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Official Secrets Act, History, Prosecution, Penalties & Reforms

Official Secrets Act

The anti-spying legislation in India is the Official Secrets Act of 1923. It declares that actions that support a hostile state’s attack against India are vehemently condemned. A restricted government site or location is likewise prohibited from being approached, inspected, or even just passed over. According to the statute, aiding an adversary state includes disclosing to them a model, blueprint, sketch, or other representation of an official secret, as well as official codes or passwords.

Official Secrets Act is an important part of Internal Security which an important subject in UPSC Syllabus. Students can also go for UPSC Mock Test to get more accuracy in their preparations.

Official Secrets Act 1923 Meaning

According to some, the Official Secrets Act goes against the fundamentals of open governance in a democracy. Spying, disclosing sensitive information, and concealing it are all illegal and subject to punishment. Authorities regularly cite the statute meant to ensure secrecy and confidentiality in governance, particularly on matters of national security and espionage, as justification for withholding information. Governments have come under fire for abusing the legal system to target journalists and whistleblowers.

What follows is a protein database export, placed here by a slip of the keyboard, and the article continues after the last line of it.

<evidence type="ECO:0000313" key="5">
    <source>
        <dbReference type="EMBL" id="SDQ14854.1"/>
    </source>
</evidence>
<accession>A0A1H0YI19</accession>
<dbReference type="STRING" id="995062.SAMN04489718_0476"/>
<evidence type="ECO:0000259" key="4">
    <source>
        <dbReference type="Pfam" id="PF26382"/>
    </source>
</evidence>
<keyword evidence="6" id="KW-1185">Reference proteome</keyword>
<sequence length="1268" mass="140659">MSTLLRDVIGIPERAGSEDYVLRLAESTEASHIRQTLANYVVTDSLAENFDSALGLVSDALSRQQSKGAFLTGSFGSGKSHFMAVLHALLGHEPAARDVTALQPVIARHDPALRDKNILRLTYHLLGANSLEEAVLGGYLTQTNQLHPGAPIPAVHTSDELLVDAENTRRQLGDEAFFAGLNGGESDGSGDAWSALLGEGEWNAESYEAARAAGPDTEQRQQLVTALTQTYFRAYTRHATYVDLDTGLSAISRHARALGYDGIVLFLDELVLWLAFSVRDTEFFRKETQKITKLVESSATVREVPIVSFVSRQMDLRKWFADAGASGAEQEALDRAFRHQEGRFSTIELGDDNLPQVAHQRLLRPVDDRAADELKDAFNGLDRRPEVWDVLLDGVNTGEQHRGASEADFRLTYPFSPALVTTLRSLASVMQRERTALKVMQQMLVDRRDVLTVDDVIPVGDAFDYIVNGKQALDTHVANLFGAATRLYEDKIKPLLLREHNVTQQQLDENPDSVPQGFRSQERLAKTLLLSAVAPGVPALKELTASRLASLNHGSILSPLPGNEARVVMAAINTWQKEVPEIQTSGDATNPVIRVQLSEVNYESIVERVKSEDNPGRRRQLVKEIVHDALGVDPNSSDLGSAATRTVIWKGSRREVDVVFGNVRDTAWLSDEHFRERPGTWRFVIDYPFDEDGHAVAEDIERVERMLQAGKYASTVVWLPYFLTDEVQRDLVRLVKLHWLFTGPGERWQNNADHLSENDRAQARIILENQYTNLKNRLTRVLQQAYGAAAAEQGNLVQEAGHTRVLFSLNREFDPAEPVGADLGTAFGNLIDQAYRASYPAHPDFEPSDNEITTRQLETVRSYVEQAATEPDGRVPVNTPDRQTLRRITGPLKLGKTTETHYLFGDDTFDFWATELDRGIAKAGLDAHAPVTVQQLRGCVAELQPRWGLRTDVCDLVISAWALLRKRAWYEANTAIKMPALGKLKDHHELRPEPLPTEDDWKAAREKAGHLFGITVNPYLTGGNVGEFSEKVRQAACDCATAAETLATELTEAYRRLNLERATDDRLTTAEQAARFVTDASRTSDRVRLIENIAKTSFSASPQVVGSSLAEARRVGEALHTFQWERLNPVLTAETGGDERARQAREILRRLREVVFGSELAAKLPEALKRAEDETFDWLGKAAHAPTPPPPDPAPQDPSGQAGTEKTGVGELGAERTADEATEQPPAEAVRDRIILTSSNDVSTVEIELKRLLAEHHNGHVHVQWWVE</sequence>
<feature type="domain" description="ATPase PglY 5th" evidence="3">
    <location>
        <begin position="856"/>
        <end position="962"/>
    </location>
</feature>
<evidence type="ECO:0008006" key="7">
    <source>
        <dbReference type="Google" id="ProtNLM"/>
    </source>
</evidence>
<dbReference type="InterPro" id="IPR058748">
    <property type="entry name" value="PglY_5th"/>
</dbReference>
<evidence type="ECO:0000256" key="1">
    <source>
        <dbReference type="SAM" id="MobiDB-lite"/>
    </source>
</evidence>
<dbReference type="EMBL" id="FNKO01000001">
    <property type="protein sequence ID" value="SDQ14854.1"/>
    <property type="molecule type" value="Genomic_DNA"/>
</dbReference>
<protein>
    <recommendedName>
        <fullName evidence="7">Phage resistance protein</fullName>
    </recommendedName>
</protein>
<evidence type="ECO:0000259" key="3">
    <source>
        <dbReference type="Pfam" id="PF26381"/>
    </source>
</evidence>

The Law Commission decided that unless there is a national emergency, no secret document shall be covered by the scope of this act in its report on “Offences against National Security” dated 1971. Although the Second Administrative Reforms Commission (ARC) planned to merge the statute to the National Security statute and delete the former, the commission did not change the law.

Official Secrets Act History

The Official Secrets Act’s beginnings can be traced to the British colonial era. The Indian Official Secrets Act (Act XIV) of 1889 was passed in an effort to muzzle the criticism of British policies coming from a large number of newspapers that had cropped up in several languages.

Act XIV was revised and strengthened under Lord Curzon’s rule as viceroy of India, resulting in The Indian Official Secrets Act, 1904. Act No. XIX of 1923, the second iteration of the Indian Official Secrets Act, was announced. It was expanded to include everything pertaining to secrecy and confidentiality in the nation’s governance.

Official Secrets Act Prosecution and Penalties

The Act imposes sentences that can range from three to life in jail (if the goal is to declare war against India; see section 5). Even if the activity was unintended and not meant to jeopardise the security of the state, it is still possible for someone to be charged with the offence under this Act. According to the Act, handling official secrets is only permitted by those in positions of authority, and anyone found handling them outside of such places or in banned regions will be punished.

Journalists are required to assist members of the military and members of the police above the rank of sub-Inspector in an inquiry into an offence, up to and including disclosing his sources of information. If the magistrate decides that there is sufficient risk to the state’s security based on the evidence, the Act permits search warrants to be issued at any time.

Official Secrets Act Sanctions for Spying

There are some sanctions that can be imposed on if a person involves in doing any of the following acts:

  • The government has designated some regions as being off-limits, so anyone who attempts to enter or simply walks by one of these zones is counted as having violated the law.
  • When a person participates in the creation of numerous ideas, sketches, or computations that would aid the enemy by divulging crucial information that could pose a national security threat.